Although acts of ignorance, intolerance and racism are the sins of a few, their destructive nature plagues society as a whole. For this reason we must all play a part and take personal responsibility to fight the evils of racism.

All members of society, whatever their age and ethnic background, must be allowed to take their rightful place. This sends a clear message: Canadians reject discrimination in favour of respect, equality and diversity.

As a first generation Canadian, I have lived the enriching experience that is Canadian pluralism. While some individuals in this nation are quick to emphasize what divides us, I prefer to view diversity as Canada's greatest strength.

Only when we are able to live harmoniously in our own country will we be able to serve as a model internationally.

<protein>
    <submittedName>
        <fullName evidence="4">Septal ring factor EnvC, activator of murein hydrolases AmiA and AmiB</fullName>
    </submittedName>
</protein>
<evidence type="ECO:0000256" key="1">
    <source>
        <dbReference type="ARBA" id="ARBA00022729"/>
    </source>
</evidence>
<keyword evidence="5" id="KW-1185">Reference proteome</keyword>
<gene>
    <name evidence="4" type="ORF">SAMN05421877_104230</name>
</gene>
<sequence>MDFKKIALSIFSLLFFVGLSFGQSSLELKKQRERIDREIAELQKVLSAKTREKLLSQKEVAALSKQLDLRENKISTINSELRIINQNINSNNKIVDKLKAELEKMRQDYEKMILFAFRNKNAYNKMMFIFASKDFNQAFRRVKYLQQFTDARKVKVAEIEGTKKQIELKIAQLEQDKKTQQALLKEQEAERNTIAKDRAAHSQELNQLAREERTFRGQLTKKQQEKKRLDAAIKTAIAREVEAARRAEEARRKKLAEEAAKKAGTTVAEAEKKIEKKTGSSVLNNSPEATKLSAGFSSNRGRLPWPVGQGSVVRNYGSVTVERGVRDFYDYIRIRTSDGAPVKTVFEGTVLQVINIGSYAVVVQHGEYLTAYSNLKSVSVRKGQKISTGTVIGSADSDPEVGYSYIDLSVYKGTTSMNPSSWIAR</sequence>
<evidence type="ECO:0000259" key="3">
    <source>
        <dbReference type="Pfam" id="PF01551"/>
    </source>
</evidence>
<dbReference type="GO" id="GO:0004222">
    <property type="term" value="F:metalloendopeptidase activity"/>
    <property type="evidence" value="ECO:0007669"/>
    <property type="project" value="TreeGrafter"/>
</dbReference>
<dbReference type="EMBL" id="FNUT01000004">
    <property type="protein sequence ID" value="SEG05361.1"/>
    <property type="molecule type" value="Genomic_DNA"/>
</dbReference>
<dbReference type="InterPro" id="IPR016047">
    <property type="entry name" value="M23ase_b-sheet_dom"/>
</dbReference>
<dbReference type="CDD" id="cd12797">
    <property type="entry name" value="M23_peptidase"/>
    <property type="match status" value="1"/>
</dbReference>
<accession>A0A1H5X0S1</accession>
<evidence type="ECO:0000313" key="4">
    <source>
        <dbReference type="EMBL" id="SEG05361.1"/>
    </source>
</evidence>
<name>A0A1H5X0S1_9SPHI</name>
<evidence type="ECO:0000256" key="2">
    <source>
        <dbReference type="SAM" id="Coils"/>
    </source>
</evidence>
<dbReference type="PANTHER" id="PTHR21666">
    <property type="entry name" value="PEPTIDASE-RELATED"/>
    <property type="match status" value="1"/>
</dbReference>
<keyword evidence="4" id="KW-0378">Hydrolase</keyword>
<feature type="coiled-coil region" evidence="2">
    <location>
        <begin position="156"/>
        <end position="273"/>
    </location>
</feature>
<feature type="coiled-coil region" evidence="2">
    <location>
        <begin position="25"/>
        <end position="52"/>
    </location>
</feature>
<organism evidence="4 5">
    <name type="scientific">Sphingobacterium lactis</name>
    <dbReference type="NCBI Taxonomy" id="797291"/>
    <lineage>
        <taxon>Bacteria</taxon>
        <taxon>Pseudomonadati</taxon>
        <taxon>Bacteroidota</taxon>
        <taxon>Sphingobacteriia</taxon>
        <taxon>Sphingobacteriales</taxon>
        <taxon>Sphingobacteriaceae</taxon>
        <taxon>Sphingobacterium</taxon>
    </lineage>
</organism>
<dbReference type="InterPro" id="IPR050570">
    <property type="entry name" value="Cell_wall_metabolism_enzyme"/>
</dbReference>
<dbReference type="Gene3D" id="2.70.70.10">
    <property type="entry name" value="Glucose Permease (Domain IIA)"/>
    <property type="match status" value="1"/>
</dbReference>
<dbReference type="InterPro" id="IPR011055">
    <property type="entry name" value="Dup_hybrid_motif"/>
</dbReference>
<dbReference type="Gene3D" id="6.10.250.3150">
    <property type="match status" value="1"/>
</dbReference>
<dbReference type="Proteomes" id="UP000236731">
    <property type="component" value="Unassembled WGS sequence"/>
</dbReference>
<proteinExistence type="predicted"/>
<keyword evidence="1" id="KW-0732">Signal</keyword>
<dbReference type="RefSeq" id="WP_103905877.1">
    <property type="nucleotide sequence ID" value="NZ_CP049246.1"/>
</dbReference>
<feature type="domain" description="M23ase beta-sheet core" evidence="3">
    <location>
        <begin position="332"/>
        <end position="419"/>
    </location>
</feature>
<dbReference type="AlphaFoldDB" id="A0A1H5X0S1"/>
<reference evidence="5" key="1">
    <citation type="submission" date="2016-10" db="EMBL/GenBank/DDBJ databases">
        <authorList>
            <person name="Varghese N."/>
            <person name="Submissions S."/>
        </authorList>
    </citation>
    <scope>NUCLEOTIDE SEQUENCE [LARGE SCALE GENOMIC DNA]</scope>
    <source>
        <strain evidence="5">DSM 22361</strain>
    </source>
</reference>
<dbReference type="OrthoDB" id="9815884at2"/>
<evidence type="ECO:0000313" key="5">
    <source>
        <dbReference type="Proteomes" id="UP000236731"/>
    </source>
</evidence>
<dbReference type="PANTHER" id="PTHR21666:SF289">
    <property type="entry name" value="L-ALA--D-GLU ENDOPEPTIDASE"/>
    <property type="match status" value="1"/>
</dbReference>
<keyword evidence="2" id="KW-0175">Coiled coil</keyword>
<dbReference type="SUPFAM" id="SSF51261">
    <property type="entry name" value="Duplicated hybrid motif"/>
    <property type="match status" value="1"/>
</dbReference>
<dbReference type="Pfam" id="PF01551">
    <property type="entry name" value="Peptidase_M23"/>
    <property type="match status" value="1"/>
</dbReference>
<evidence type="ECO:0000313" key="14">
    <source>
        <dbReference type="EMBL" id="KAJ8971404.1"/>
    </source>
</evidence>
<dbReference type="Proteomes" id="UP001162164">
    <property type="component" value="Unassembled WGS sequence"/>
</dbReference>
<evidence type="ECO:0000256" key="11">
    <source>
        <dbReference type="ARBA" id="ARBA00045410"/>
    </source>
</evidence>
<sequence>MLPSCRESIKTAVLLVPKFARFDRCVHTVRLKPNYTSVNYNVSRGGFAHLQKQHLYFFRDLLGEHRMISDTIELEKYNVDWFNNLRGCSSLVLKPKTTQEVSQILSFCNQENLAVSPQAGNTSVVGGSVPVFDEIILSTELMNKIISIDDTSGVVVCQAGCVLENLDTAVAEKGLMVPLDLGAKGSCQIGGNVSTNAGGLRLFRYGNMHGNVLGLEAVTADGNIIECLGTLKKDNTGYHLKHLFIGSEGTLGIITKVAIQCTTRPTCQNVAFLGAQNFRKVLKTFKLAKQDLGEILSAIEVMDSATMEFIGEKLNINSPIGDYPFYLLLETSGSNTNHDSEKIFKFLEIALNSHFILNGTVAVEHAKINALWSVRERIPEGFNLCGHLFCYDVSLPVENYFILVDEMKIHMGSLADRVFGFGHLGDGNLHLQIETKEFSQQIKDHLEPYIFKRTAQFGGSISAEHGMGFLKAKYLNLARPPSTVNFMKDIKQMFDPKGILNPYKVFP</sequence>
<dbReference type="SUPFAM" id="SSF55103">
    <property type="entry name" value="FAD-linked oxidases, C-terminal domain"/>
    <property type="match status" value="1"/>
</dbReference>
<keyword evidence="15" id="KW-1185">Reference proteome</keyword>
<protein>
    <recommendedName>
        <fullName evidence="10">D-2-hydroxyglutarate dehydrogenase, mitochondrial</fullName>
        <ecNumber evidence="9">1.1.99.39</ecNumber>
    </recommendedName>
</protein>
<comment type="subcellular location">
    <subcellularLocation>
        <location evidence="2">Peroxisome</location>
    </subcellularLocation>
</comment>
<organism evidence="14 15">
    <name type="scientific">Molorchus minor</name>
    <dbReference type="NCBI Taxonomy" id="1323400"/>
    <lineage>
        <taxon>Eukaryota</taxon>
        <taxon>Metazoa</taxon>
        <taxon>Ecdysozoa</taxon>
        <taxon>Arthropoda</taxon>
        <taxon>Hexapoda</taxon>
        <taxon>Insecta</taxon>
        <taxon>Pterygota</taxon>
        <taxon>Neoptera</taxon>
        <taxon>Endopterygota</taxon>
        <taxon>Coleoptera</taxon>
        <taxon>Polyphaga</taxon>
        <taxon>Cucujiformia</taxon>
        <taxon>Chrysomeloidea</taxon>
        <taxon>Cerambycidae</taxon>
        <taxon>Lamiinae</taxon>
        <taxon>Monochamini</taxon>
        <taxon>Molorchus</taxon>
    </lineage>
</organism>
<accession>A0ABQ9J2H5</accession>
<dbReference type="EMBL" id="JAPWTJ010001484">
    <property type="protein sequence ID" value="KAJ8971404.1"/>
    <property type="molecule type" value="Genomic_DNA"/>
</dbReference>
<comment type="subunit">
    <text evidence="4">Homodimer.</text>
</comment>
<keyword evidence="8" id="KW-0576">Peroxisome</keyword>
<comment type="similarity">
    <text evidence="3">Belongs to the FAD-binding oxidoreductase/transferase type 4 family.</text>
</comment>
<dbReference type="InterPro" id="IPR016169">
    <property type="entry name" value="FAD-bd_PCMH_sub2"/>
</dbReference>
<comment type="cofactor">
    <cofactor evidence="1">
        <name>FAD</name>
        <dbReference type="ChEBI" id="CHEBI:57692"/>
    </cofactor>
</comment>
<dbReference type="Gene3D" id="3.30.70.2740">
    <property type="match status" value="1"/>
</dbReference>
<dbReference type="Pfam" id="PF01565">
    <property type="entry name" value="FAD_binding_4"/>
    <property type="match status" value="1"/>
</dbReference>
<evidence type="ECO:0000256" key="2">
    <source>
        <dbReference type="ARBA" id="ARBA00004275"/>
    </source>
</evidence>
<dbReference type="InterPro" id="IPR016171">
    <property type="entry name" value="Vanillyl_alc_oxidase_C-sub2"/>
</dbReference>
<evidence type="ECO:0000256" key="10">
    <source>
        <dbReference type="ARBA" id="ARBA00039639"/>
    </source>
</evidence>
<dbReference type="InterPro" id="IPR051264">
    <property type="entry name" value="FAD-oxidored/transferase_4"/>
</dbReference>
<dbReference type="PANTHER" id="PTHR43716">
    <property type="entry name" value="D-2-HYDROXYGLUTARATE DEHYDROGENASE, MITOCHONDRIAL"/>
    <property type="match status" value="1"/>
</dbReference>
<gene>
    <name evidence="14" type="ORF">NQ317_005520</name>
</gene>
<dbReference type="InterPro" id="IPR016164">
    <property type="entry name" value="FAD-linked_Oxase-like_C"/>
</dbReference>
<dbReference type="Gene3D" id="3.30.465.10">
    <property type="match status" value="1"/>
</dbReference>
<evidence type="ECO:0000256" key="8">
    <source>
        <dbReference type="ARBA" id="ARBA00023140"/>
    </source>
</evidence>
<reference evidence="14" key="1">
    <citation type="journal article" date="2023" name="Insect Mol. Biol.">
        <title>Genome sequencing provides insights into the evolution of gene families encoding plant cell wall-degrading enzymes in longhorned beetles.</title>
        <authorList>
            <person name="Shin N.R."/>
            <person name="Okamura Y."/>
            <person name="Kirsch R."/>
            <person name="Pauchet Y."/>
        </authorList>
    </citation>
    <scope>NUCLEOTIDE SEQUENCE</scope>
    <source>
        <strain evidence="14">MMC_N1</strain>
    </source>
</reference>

Canadian Pacific RailwayStatements By Members

11 a.m.


Lee Morrison Reform Cypress Hills—Grasslands, SK

Mr. Speaker, Canadian Pacific Railway has donated 1,600 kilometres of abandoned railway right of way to the Trans Canada Trail Foundation and is basking in the warm glow of its public spirited gesture. Time for a reality check.

Thanks to the gravel topped grade that runs down the centre of the land, thousands of tonnes of cinders dumped on it during the steam age and contamination from a century of leaching of toxic wood preservatives, the gift is essentially wasteland. For tax purposes CP valued it at $40 million and received a $13 million tax break. That break alone is three times the market value of the land and the company is relieved of its responsibilities to pay real estate taxes, suppress weeds and so on.

CP tries to justify the high price by referring to urban segments in Nova Scotia and B.C., but they are minimal. Shame on Revenue Canada for approving this scam.

St. John's HarbourStatements By Members

11:05 a.m.